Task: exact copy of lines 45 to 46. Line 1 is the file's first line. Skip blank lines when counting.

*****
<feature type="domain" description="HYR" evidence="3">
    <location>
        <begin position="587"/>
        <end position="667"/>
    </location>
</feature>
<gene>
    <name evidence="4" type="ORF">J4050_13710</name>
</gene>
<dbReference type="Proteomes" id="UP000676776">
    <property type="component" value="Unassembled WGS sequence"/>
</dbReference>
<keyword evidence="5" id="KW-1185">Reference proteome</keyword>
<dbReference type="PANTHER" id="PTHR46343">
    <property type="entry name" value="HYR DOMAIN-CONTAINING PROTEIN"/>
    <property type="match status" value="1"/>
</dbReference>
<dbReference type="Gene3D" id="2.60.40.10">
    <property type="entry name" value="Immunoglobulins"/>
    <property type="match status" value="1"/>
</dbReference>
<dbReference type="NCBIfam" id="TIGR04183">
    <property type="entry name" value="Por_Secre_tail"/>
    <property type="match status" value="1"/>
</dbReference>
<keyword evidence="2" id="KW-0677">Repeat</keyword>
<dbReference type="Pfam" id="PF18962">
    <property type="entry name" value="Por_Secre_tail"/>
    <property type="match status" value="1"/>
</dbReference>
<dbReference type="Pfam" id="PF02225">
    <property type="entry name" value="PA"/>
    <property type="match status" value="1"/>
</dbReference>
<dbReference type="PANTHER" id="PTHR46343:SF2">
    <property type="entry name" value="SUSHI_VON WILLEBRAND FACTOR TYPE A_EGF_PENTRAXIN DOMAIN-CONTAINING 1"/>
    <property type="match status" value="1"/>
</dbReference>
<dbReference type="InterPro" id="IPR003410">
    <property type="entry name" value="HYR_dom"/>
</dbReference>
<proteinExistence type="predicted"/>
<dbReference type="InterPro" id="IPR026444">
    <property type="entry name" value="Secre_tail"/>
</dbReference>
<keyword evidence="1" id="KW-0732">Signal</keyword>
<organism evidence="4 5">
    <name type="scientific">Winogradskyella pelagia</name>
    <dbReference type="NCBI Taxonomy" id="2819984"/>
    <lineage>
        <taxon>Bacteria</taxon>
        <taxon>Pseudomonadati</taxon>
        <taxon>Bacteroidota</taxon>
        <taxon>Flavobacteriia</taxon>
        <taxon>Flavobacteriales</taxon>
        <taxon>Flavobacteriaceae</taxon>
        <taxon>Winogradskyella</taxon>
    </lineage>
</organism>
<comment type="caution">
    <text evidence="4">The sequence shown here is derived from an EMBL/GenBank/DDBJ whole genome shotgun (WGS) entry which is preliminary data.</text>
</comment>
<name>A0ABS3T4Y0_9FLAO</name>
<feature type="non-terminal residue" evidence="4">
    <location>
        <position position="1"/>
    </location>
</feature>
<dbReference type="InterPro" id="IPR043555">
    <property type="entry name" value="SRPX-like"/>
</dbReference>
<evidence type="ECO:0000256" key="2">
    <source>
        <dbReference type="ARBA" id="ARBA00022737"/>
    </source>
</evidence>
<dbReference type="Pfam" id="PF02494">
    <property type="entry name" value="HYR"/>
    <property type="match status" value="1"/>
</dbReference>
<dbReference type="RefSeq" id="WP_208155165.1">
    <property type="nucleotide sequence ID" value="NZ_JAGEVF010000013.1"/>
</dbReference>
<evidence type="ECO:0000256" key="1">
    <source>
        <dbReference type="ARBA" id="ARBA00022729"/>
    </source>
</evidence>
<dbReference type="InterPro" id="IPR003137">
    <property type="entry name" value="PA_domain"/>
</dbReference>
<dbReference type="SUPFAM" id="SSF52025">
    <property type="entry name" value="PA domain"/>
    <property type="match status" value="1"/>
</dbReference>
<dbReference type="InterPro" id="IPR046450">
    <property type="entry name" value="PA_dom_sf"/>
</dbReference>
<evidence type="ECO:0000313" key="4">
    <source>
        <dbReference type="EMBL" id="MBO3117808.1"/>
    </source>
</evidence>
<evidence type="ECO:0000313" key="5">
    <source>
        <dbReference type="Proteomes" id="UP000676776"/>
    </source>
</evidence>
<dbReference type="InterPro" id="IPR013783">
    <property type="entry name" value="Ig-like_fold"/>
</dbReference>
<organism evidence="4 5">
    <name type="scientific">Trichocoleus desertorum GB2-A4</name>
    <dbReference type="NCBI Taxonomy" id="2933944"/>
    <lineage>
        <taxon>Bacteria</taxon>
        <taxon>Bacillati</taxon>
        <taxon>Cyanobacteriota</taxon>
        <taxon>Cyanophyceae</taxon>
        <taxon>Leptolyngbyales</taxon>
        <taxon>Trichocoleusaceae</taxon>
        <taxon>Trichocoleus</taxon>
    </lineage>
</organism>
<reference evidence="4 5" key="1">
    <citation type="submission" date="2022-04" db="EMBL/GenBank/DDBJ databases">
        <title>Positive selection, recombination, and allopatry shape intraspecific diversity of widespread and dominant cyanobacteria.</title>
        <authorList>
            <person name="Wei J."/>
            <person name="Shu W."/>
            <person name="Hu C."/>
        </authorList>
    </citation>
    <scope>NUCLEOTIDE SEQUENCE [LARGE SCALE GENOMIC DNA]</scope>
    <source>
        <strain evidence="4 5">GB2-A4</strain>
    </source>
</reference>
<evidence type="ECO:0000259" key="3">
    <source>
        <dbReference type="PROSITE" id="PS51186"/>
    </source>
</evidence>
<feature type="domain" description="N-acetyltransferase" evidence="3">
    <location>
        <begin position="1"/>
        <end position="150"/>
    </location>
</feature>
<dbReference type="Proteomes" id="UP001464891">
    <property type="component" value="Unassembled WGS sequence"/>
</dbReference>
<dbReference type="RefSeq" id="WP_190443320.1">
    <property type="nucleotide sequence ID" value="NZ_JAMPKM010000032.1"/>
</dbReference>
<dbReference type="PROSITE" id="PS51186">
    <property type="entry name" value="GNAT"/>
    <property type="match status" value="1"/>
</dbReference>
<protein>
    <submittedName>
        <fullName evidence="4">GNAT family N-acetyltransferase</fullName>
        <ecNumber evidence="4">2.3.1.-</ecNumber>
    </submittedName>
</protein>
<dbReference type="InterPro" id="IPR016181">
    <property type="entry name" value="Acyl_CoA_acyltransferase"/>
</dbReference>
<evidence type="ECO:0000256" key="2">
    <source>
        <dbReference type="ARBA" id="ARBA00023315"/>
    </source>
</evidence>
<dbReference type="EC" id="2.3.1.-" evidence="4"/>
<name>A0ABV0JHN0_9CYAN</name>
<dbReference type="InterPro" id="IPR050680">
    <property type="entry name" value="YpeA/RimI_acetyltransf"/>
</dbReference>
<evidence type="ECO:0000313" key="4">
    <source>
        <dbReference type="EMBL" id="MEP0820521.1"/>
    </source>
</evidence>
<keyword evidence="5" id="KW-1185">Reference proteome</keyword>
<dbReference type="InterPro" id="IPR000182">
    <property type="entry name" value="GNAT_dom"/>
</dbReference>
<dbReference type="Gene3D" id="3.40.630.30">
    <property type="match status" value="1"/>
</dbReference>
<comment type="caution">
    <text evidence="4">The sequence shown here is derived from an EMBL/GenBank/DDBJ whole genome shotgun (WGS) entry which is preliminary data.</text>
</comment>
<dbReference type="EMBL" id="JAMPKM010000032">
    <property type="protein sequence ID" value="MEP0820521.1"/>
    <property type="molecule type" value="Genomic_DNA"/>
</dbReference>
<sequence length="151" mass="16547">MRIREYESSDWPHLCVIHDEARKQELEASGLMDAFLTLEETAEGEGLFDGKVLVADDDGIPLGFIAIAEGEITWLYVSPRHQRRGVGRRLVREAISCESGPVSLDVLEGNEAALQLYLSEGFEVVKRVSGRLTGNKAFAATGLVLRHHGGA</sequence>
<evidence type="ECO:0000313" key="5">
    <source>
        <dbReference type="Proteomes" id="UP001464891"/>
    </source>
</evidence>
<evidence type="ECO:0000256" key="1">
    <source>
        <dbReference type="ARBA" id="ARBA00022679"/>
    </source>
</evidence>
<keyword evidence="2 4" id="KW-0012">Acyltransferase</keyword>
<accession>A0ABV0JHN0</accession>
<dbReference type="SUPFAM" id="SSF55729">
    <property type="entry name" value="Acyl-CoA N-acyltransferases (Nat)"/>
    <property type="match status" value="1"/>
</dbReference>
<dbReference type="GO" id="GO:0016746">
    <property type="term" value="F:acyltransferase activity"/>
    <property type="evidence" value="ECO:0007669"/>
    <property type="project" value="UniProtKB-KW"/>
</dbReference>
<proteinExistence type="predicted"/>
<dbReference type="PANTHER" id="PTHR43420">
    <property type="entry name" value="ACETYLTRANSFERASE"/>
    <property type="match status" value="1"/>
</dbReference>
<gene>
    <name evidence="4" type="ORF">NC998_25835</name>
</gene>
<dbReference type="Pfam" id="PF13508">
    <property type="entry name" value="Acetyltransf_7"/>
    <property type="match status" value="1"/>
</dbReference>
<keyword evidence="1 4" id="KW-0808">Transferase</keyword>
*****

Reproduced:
</dbReference>
<keyword evidence="1" id="KW-0732">Signal</keyword>